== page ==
#39 Goldmember

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Posted 14 September 2009 - 11:16 PM

What was that term Doc used to have for the big whipsaw?

...oh ya...it was whopsaw!

Inside out day tomorrow!
Anthony caused pearls to be dissolved in wine to drink the health of Cleopatra; Sir Richard Whittington was as foolishly magnificent in an entertainment to King Henry V; and Sir Thomas Gresham drank a diamond, dissolved in wine, to the health of Queen Elizabeth, when she opened the Royal Exchange; but the breakfast of this roguish Dutchman was as splendid as either. He had an advantage, too, over his wasteful predecessors: their gems did not improve the taste or the wholesomeness of their wine, while his tulip was quite delicious with his red herring.here

#40 Jorma

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Posted 14 September 2009 - 11:43 PM

Mmmm. I don't think that's right. The $200 billion SFP funds on deposit at the Fed are borrowed short term. If they don't pay it back, they have to keep rolling it over. Only if they pay it back would there be no Treasury auctions for a brief time, but the revenue shortfall continues to grow, so it would only be a month or so before they would have to start borrowing heavily again. By telling everyone that they are not going to pay off the TARP, they are, in effect saying flat out that there will be no respite from the debt deluge.

That's my initial reaction.


Guess your right to the extent that so much Treasury debt is crammed into the short end. If you can allocate what borrowed dollar goes where, as in these 90 day bills are funding SFP I don't know.

Some Treasury flack said in hearings maybe 6 weeks ago there was $300 something billion in unused TARP money. The SFP acronym escapes me. The difference between 200 and 300 billion is pretty significant. That was only half my point however. Forgetting what the deficit impact is there is still the politically impossible fact that Geithner is sitting on a slush fund that he can do anything with. Anything. They are saying for if there is another problem. Do they have a particular problem in mind right now? Probably several. If there are 200 hundred billion sitting around somebody has their eye on it.

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#41 Charmin

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Posted 14 September 2009 - 11:45 PM

Shorty, I think they wanted to shut Washington down this past weekend. Ya think maybe bernanke might shut the stock market spikot tomorrow?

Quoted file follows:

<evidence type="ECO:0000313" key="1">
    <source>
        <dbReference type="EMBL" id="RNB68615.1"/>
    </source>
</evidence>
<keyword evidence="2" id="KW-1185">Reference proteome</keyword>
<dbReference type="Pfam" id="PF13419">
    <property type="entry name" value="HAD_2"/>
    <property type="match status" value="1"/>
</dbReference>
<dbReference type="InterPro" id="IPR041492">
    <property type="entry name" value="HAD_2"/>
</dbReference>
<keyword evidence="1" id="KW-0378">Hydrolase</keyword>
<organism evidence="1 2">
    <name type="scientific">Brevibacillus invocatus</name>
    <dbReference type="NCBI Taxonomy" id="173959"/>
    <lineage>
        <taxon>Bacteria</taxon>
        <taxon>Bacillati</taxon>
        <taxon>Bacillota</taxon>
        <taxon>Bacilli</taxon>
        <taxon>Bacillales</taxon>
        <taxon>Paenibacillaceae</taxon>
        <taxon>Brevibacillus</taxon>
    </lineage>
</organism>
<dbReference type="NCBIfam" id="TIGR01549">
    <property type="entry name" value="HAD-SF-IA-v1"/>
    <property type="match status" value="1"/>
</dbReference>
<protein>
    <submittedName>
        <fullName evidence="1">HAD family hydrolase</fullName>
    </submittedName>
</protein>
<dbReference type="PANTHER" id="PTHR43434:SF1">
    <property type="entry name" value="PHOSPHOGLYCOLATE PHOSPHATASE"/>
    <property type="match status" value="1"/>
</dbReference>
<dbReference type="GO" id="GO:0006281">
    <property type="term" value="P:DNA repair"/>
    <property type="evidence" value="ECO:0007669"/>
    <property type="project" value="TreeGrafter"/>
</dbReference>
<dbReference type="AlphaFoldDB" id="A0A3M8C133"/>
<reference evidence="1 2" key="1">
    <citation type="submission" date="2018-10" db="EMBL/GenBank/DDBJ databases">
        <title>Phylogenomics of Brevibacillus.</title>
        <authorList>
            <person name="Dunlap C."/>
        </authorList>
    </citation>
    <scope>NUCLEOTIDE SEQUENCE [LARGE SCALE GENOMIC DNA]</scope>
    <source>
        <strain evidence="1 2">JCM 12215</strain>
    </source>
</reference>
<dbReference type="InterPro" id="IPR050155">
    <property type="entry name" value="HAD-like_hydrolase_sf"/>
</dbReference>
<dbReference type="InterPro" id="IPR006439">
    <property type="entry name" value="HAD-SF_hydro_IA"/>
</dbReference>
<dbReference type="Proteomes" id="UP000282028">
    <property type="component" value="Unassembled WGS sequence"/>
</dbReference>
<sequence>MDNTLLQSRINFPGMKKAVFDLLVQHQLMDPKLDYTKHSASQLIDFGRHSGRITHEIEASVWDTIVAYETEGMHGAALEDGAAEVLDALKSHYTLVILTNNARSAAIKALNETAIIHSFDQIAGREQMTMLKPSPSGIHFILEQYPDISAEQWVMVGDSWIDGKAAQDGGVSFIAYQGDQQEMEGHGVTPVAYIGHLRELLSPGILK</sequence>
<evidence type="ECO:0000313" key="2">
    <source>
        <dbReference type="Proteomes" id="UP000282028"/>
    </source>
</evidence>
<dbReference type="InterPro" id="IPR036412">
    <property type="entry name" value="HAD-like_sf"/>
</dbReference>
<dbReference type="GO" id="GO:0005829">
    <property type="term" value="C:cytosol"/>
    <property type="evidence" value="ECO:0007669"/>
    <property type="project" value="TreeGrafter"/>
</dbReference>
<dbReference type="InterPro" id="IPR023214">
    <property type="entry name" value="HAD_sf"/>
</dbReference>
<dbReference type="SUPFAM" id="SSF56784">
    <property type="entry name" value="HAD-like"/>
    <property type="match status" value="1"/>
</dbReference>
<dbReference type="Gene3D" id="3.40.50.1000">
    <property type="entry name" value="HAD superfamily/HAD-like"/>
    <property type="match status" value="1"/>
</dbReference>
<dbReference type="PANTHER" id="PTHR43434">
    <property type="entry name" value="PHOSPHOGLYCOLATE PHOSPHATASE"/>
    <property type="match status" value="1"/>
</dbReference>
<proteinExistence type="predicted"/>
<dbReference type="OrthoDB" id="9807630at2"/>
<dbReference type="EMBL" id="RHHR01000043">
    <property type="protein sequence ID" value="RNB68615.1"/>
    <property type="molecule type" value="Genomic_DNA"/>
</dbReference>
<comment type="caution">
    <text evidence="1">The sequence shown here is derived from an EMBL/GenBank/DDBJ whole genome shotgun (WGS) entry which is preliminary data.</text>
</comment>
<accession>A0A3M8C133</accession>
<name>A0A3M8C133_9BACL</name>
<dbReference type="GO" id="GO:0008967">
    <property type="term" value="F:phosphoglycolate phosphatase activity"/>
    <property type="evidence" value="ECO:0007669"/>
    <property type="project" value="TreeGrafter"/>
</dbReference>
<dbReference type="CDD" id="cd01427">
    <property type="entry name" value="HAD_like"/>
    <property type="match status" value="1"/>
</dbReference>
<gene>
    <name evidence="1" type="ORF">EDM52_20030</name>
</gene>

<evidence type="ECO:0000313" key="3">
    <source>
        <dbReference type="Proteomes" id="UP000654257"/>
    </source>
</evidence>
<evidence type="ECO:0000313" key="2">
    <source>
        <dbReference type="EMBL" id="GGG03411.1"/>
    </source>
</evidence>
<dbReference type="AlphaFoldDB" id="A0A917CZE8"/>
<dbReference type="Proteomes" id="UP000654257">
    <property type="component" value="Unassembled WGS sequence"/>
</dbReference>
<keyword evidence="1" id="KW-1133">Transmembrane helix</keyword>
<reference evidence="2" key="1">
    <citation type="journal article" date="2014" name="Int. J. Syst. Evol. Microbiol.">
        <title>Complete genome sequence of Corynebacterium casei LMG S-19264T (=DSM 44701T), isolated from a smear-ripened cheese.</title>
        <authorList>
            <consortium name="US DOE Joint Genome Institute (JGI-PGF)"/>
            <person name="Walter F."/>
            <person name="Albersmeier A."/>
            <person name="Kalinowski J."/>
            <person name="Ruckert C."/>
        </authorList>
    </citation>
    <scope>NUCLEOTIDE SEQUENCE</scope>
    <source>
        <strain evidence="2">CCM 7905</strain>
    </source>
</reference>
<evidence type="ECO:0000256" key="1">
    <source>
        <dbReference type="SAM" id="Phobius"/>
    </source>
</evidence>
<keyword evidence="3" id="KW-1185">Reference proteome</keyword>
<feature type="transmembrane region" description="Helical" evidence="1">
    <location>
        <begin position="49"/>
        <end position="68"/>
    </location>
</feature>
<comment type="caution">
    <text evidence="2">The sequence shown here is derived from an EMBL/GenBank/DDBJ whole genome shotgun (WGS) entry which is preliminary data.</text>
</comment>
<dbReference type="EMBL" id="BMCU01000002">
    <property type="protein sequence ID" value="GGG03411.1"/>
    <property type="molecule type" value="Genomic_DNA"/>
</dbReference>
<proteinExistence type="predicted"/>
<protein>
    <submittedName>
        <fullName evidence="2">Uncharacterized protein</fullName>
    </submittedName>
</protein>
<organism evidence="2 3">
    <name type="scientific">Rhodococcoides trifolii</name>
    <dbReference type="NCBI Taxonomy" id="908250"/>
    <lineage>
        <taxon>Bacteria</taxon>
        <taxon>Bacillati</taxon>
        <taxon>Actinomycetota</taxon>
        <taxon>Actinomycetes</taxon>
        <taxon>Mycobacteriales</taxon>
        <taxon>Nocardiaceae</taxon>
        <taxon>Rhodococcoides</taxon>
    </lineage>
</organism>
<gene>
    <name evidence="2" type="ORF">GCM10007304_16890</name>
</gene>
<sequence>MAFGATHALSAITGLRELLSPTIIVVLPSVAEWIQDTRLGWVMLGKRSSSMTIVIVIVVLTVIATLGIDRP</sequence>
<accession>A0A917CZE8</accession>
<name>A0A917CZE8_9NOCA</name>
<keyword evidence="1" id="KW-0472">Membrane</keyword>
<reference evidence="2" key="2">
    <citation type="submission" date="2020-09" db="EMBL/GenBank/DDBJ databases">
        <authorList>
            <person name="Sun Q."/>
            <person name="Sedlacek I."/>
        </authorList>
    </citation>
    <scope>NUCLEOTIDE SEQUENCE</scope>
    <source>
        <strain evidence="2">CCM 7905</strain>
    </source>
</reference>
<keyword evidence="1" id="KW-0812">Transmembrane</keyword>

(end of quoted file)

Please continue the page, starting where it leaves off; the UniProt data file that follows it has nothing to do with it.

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#42 alceringa

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Posted 15 September 2009 - 12:14 AM

If the Treasury says it has the right to keep the money that doesn't mean congress can't pass a law and take it back.


Not to put too fine a point on it, but it is not MONEY.

It's DEBT that hasn't yet been issued.

DEBT is not MONEY.
"Americans can always be counted on to do the right thing...after they have exhausted all other possibilities."
Churchill

"You can fool some of the people all of the time."
Lincoln

"I believe that banking institutions are more dangerous to our liberties than standing armies. If the American people ever allow private banks to control the issue of their currency, first by inflation, then by deflation, the banks and corporations that will grow up around the banks will deprive the people of all property until their children wake-up homeless on the continent their fathers conquered."
Jefferson

#43 alceringa

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Posted 15 September 2009 - 12:20 AM

Instead of having 5000 economists on staff what the Fed needs is 5000 anthropologists, clinical psychologists, and historians.



Criminologists.

Don't forget the Criminologists.

And everyone of them should have a stable of FBI trained forensic accountants.
"Americans can always be counted on to do the right thing...after they have exhausted all other possibilities."
Churchill

"You can fool some of the people all of the time."
Lincoln

"I believe that banking institutions are more dangerous to our liberties than standing armies. If the American people ever allow private banks to control the issue of their currency, first by inflation, then by deflation, the banks and corporations that will grow up around the banks will deprive the people of all property until their children wake-up homeless on the continent their fathers conquered."
Jefferson

#44 psyche doctor

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Posted 15 September 2009 - 01:17 AM

Not to put too fine a point on it, but it is not MONEY.

It's DEBT that hasn't yet been issued.

DEBT is not MONEY.



In a sense, but in our current monetary system, all money comes from debt.
I watched a snail crawl along the edge of a straight razor. That's my dream; that's my nightmare. Crawling, slithering, along the edge of a straight razor... and surviving

#45 psyche doctor

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Posted 15 September 2009 - 01:18 AM

Criminologists.

Don't forget the Criminologists.

And everyone of them should have a stable of FBI trained forensic accountants.


What the fed needs, really, is a funeral. Just bury the coffin and get it over with - we don't need no stinkin fed.
I watched a snail crawl along the edge of a straight razor. That's my dream; that's my nightmare. Crawling, slithering, along the edge of a straight razor... and surviving